Several lecturers and teachers who had returned to Zimbabwe after many years working in the diaspora have been forced to return to foreign lands after battling to secure jobs locally despite a shortage of teachers, according to The Standard.
Employers Confederation of Zimbabwe (Emcoz) executive director John Mufukare confirmed that there had been initiatives to woo back teachers from the diaspora.
“I can assure you efforts have been made to sensitise the diasporans to come back home but I am not privy to what has taken place,” he said.
Mufakare said talks to recall those who have been working abroad have been going on in “fairly serious academic corridors” with those who could teach in universities targeted in the initiative.
It is understood, however, that those who left the country at the height of the hyper-inflationary era around 2008 and 2009 could only be re-admitted as temporary teachers while they processed applications for full-time employment.
Primary and Secondary Education minister Professor Paul Mavhima recently said government had put in place a vigorous screening process which he described as normal.
“The process is very normal,” he said. “It is followed by most employers before engaging employees that would have left before . . . certain redeployment procedures have to be followed.”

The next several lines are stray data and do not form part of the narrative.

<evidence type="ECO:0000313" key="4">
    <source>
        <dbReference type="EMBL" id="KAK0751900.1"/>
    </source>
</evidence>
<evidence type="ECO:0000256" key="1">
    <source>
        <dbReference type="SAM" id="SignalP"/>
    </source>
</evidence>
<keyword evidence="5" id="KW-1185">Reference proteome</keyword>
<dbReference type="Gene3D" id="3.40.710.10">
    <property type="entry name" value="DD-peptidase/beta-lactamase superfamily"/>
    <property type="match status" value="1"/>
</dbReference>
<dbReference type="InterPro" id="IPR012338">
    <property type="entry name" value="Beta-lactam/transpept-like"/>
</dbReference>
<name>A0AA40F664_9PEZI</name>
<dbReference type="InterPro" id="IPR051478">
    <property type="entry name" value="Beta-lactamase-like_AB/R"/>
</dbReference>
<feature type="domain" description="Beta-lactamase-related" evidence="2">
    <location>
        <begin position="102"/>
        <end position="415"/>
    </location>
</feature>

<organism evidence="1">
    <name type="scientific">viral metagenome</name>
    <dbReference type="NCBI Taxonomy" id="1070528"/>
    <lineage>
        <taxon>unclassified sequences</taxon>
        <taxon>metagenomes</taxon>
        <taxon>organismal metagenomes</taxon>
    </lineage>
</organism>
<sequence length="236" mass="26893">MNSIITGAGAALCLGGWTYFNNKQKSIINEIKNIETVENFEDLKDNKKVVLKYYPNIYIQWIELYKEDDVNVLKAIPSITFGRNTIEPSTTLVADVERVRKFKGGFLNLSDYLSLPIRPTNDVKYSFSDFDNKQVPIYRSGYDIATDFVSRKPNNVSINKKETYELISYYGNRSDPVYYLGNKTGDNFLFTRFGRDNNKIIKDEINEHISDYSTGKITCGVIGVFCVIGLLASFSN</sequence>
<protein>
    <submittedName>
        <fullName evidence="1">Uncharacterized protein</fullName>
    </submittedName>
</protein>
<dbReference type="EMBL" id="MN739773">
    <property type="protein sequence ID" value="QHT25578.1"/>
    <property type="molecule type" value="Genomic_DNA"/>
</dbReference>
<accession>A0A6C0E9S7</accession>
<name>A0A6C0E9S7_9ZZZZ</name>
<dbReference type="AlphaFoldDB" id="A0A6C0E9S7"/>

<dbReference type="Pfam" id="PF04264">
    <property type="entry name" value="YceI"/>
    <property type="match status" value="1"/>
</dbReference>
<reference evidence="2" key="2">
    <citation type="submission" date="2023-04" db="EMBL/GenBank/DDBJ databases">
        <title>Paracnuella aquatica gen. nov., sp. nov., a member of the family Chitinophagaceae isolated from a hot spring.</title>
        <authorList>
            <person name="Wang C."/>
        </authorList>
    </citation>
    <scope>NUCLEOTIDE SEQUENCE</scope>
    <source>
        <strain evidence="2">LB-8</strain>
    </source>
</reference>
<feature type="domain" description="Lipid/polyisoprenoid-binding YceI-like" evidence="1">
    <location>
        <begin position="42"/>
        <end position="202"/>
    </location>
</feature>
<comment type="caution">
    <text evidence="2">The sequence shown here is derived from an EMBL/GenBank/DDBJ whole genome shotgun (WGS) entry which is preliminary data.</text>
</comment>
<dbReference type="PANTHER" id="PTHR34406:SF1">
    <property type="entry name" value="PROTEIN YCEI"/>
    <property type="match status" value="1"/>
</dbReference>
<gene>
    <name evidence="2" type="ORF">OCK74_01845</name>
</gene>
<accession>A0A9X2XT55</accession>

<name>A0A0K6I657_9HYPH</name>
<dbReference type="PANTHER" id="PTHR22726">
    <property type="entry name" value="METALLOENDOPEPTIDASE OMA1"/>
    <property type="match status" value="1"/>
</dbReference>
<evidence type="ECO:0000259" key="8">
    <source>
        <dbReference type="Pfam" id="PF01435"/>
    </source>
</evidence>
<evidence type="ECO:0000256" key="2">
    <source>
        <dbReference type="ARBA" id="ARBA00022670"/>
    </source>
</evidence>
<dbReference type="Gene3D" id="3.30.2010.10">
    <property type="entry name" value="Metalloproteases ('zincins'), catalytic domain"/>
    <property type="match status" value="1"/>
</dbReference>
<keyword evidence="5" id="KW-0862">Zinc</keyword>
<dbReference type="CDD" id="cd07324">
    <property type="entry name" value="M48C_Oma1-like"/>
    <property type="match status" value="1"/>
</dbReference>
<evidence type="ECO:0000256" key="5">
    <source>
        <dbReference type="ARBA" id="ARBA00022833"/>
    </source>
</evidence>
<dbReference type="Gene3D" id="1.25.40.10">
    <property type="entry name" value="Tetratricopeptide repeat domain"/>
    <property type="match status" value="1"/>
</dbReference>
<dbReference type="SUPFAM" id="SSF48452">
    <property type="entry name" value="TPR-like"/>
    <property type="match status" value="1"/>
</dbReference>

In September last year, the Ministry of Primary and Secondary Education rushed to fill in over 10 000 vacant teaching posts with temporary teachers as thousands of qualified teachers were still awaiting re-engagement as promised.
Teachers’ unions demanded that the Civil Service Commission (CSS) should do away with all the bureaucratic hurdles and quickly re-engage the teachers who left the profession between 2000 and 2009.
Meanwhile, unconfirmed reports say similar developments were obtaining in the private sector where scores of professionals who had returned to the country in the hope of filling vacant specialist jobs have flown back to the diaspora after target companies failed to open and even more companies in the industries closed.
Hundreds of professional Zimbabweans had planned to return to Zimbabwe after the 2013 elections hoping that the economy would have reawakened but when that did not happen, those that had made early flights went back while the others chose to remain where they were.